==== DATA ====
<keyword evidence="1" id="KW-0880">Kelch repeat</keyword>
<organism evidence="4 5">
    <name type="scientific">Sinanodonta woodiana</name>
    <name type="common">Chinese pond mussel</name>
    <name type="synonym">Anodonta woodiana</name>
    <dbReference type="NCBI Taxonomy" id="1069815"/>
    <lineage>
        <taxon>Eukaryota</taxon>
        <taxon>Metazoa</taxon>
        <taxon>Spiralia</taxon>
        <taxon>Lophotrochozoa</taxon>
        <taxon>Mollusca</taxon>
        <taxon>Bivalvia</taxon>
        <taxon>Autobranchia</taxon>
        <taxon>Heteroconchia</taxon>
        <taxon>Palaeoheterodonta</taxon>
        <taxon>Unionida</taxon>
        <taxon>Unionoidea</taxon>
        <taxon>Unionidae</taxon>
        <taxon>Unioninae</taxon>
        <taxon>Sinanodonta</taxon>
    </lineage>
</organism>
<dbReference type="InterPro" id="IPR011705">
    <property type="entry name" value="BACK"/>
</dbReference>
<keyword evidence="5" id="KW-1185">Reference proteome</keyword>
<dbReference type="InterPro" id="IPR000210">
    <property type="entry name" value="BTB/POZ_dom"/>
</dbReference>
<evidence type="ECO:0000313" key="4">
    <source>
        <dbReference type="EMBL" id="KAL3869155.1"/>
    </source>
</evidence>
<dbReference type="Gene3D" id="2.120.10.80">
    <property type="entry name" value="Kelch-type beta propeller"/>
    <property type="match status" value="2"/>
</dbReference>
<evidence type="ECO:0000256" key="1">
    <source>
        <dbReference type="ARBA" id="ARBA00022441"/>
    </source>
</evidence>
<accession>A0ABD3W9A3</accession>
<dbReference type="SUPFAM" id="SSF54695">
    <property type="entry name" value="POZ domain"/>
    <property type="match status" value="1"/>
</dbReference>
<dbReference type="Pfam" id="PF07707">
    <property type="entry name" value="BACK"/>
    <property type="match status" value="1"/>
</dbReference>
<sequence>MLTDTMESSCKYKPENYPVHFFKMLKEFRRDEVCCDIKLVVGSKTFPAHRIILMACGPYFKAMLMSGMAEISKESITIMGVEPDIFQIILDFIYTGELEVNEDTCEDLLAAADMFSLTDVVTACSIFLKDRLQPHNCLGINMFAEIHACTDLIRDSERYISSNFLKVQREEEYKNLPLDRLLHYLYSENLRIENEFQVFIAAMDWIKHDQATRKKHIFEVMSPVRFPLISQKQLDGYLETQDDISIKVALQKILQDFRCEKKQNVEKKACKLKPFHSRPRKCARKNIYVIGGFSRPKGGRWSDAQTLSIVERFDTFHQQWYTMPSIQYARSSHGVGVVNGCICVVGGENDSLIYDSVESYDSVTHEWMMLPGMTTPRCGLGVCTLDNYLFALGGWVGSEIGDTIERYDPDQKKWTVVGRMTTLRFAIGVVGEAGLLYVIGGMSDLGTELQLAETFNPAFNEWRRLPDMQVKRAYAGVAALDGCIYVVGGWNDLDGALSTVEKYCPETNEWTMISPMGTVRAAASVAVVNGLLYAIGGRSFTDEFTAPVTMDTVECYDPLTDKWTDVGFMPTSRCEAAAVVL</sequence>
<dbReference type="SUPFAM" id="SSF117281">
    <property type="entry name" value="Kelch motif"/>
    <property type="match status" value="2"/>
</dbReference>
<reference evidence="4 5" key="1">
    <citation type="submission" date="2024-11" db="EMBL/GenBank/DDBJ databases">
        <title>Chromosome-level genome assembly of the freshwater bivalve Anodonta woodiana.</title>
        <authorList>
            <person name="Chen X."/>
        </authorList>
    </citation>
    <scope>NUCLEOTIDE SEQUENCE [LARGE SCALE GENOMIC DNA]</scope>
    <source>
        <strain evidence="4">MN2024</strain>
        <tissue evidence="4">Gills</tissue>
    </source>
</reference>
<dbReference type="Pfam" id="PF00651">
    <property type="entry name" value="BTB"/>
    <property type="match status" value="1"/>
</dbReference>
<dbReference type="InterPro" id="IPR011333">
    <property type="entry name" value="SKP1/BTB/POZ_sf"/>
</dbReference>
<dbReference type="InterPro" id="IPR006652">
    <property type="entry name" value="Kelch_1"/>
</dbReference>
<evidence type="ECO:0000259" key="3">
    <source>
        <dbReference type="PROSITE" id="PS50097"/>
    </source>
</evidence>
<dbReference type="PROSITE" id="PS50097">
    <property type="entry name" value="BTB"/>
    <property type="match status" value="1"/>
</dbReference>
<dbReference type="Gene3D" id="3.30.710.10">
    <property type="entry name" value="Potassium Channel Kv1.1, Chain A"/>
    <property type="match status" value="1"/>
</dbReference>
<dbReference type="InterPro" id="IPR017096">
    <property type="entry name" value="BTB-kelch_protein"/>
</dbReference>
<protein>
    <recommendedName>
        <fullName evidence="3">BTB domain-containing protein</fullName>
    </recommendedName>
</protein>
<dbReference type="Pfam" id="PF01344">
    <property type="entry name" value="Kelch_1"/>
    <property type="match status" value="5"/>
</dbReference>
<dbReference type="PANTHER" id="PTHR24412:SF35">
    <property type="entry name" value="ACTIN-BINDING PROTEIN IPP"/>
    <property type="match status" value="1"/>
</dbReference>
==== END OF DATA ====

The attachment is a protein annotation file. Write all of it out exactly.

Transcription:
<keyword evidence="1" id="KW-0880">Kelch repeat</keyword>
<organism evidence="4 5">
    <name type="scientific">Sinanodonta woodiana</name>
    <name type="common">Chinese pond mussel</name>
    <name type="synonym">Anodonta woodiana</name>
    <dbReference type="NCBI Taxonomy" id="1069815"/>
    <lineage>
        <taxon>Eukaryota</taxon>
        <taxon>Metazoa</taxon>
        <taxon>Spiralia</taxon>
        <taxon>Lophotrochozoa</taxon>
        <taxon>Mollusca</taxon>
        <taxon>Bivalvia</taxon>
        <taxon>Autobranchia</taxon>
        <taxon>Heteroconchia</taxon>
        <taxon>Palaeoheterodonta</taxon>
        <taxon>Unionida</taxon>
        <taxon>Unionoidea</taxon>
        <taxon>Unionidae</taxon>
        <taxon>Unioninae</taxon>
        <taxon>Sinanodonta</taxon>
    </lineage>
</organism>
<dbReference type="InterPro" id="IPR011705">
    <property type="entry name" value="BACK"/>
</dbReference>
<keyword evidence="5" id="KW-1185">Reference proteome</keyword>
<dbReference type="InterPro" id="IPR000210">
    <property type="entry name" value="BTB/POZ_dom"/>
</dbReference>
<evidence type="ECO:0000313" key="4">
    <source>
        <dbReference type="EMBL" id="KAL3869155.1"/>
    </source>
</evidence>
<dbReference type="Gene3D" id="2.120.10.80">
    <property type="entry name" value="Kelch-type beta propeller"/>
    <property type="match status" value="2"/>
</dbReference>
<evidence type="ECO:0000256" key="1">
    <source>
        <dbReference type="ARBA" id="ARBA00022441"/>
    </source>
</evidence>
<accession>A0ABD3W9A3</accession>
<dbReference type="SUPFAM" id="SSF54695">
    <property type="entry name" value="POZ domain"/>
    <property type="match status" value="1"/>
</dbReference>
<dbReference type="Pfam" id="PF07707">
    <property type="entry name" value="BACK"/>
    <property type="match status" value="1"/>
</dbReference>
<sequence>MLTDTMESSCKYKPENYPVHFFKMLKEFRRDEVCCDIKLVVGSKTFPAHRIILMACGPYFKAMLMSGMAEISKESITIMGVEPDIFQIILDFIYTGELEVNEDTCEDLLAAADMFSLTDVVTACSIFLKDRLQPHNCLGINMFAEIHACTDLIRDSERYISSNFLKVQREEEYKNLPLDRLLHYLYSENLRIENEFQVFIAAMDWIKHDQATRKKHIFEVMSPVRFPLISQKQLDGYLETQDDISIKVALQKILQDFRCEKKQNVEKKACKLKPFHSRPRKCARKNIYVIGGFSRPKGGRWSDAQTLSIVERFDTFHQQWYTMPSIQYARSSHGVGVVNGCICVVGGENDSLIYDSVESYDSVTHEWMMLPGMTTPRCGLGVCTLDNYLFALGGWVGSEIGDTIERYDPDQKKWTVVGRMTTLRFAIGVVGEAGLLYVIGGMSDLGTELQLAETFNPAFNEWRRLPDMQVKRAYAGVAALDGCIYVVGGWNDLDGALSTVEKYCPETNEWTMISPMGTVRAAASVAVVNGLLYAIGGRSFTDEFTAPVTMDTVECYDPLTDKWTDVGFMPTSRCEAAAVVL</sequence>
<dbReference type="SUPFAM" id="SSF117281">
    <property type="entry name" value="Kelch motif"/>
    <property type="match status" value="2"/>
</dbReference>
<reference evidence="4 5" key="1">
    <citation type="submission" date="2024-11" db="EMBL/GenBank/DDBJ databases">
        <title>Chromosome-level genome assembly of the freshwater bivalve Anodonta woodiana.</title>
        <authorList>
            <person name="Chen X."/>
        </authorList>
    </citation>
    <scope>NUCLEOTIDE SEQUENCE [LARGE SCALE GENOMIC DNA]</scope>
    <source>
        <strain evidence="4">MN2024</strain>
        <tissue evidence="4">Gills</tissue>
    </source>
</reference>
<dbReference type="Pfam" id="PF00651">
    <property type="entry name" value="BTB"/>
    <property type="match status" value="1"/>
</dbReference>
<dbReference type="InterPro" id="IPR011333">
    <property type="entry name" value="SKP1/BTB/POZ_sf"/>
</dbReference>
<dbReference type="InterPro" id="IPR006652">
    <property type="entry name" value="Kelch_1"/>
</dbReference>
<evidence type="ECO:0000259" key="3">
    <source>
        <dbReference type="PROSITE" id="PS50097"/>
    </source>
</evidence>
<dbReference type="PROSITE" id="PS50097">
    <property type="entry name" value="BTB"/>
    <property type="match status" value="1"/>
</dbReference>
<dbReference type="Gene3D" id="3.30.710.10">
    <property type="entry name" value="Potassium Channel Kv1.1, Chain A"/>
    <property type="match status" value="1"/>
</dbReference>
<dbReference type="InterPro" id="IPR017096">
    <property type="entry name" value="BTB-kelch_protein"/>
</dbReference>
<protein>
    <recommendedName>
        <fullName evidence="3">BTB domain-containing protein</fullName>
    </recommendedName>
</protein>
<dbReference type="Pfam" id="PF01344">
    <property type="entry name" value="Kelch_1"/>
    <property type="match status" value="5"/>
</dbReference>
<dbReference type="PANTHER" id="PTHR24412:SF35">
    <property type="entry name" value="ACTIN-BINDING PROTEIN IPP"/>
    <property type="match status" value="1"/>
</dbReference>